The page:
To such accolades, family members offer self-effacing shrugs. ”My kids prefer Martin’s,” Billy Holtermann said. ”What can you do?”
The Holtermann staff of 25 now bakes in a living museum, a cavernous, cement-floored workroom with huge, overbuilt machines whose sturdy cast-metal fittings are worn smooth from decades of hard use. The whisks, paddles and bowls on the man-size vintage Hobart and Readco stand mixers are all original, and as good as ever.
If something breaks, the family calls on Harry Kline, 82, to fix it. Some of the equipment was there when he started in 1942. He’s been there ever since, except for the wartime years he spent overseas, where he fought in the Battle of the Bulge. ”When I went into the service,” he said, ”Mr. Holtermann — Jeff’s grandfather — said, ‘Make sure you come back.’ So I came back, and here I am now.”
Cliff Holtermann, Jeff’s father, now semiretired, said, ”Harry comes with the building.” But Mr. Kline is hardly the only old-timer. Cliff, who is 74, still arrives at 5 every Sunday morning to make doughnuts; he buys the jelly filling from the same Yonkers supplier his father used. Billy’s father, Al Holtermann, died last year. His influence still holds strong, as he was the only family member ever to go for professional training, at the baking program of the Dunwoody Institute in Minneapolis.
”Al brought us up to date,” said Cliff — a half century ago, that is. Most of the coffee cakes the bakery sells today were 1950’s-style innovations Al brought back from Dunwoody. The same sort of cakes went home in the recipe books of the Entenmann brothers, more celebrated Dunwoody alumni, whose careers took a decidedly different turn. ”We wanted to stay small,” Cliff Holtermann said. ”Entenmann’s has to use a lot more preservatives than we like to.” The look is the same, though, right down to the windows and blue script on the glossy white boxes.
Cliff Holtermann keeps old holiday order forms from the 1950’s on file — his own, and competitors’ as well. Larsen’s is beautiful, with a splendid black-and-white photo of a fruit-studded stollen laid out on a doily. ”We made stollen, too,” he said. ”I would try to make things a little different than they did, so we wouldn’t compete. But before I knew it they’d be stealing my ideas. So that’s what happened — before long we were all making more or less the same thing.”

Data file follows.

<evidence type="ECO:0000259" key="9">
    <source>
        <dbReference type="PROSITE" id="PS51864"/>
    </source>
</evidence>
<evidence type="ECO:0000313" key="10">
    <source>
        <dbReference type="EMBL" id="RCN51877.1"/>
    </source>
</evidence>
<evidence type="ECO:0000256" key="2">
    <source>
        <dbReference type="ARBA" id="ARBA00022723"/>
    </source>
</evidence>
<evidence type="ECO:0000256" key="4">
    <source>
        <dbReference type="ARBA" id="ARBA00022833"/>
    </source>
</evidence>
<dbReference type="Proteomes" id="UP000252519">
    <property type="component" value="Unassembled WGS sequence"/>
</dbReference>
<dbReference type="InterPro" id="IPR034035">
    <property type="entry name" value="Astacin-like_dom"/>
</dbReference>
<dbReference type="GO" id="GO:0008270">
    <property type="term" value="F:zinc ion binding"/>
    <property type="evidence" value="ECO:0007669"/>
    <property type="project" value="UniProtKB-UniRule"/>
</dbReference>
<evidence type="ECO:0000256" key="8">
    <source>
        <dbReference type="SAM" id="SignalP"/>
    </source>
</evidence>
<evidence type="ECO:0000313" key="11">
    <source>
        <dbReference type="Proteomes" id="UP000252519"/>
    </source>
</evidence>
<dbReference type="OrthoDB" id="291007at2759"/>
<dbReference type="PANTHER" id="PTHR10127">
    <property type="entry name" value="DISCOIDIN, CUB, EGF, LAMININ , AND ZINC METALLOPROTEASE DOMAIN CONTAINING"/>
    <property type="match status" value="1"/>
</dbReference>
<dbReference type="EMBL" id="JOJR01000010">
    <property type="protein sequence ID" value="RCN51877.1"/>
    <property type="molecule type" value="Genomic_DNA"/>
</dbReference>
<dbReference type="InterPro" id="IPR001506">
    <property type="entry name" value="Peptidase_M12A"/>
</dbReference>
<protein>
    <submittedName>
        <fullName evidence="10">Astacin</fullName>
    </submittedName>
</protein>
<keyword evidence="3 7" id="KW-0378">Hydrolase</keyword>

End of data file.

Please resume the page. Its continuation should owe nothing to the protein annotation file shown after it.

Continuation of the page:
He bought equipment from the others as they dropped out of business, including five Dugan trucks from the 1940’s, one of which now sits on blocks in the bakery’s garage. ”The guys didn’t like them, because you had to stand up to drive them,” he said. ”They were good, though — they used to go through the snow. They’d go through anything.”
”I can see that truck in the Smithsonian,” Dr. Hauck-Lawson said. The Holtermanns would like to see it spruced up and rolled out for local parades.
It’s not just the truck that faces an uncertain future. When Mr. Kline can’t service the equipment anymore, Jeff Holtermann said, ”that’s when we sell and get out of here.” Really? ”Oh, I don’t really know,” he admitted. ”It’s just so hard to get outside people to come in and do this kind of stuff.”
Billy Holtermann added: ”Part of the reason we’re here is tradition. This bakery has been here so long, people would really miss it.”
Photos: ENDURING AROMAS — Holtermann’s Bakery is the last of its kind on Staten Island. Left, Joe Pepitone measures ingredients. Richard Kirch, right, hauls pans of cake batter. Below: Cliff Holtermann, a grandson of the founder, with his daughter, Jill Pepitone. Inset: hand-shaped loaves and buns. (Photographs by Mary DiBiase Blaich for The New York Times)
Correction: December 4, 2002, Wednesday A picture caption last Wednesday with an article about Holtermann’s Bakery in Staten Island misstated the surname of a great-granddaughter of the founder. She is Jill Bowers, not Pepitone.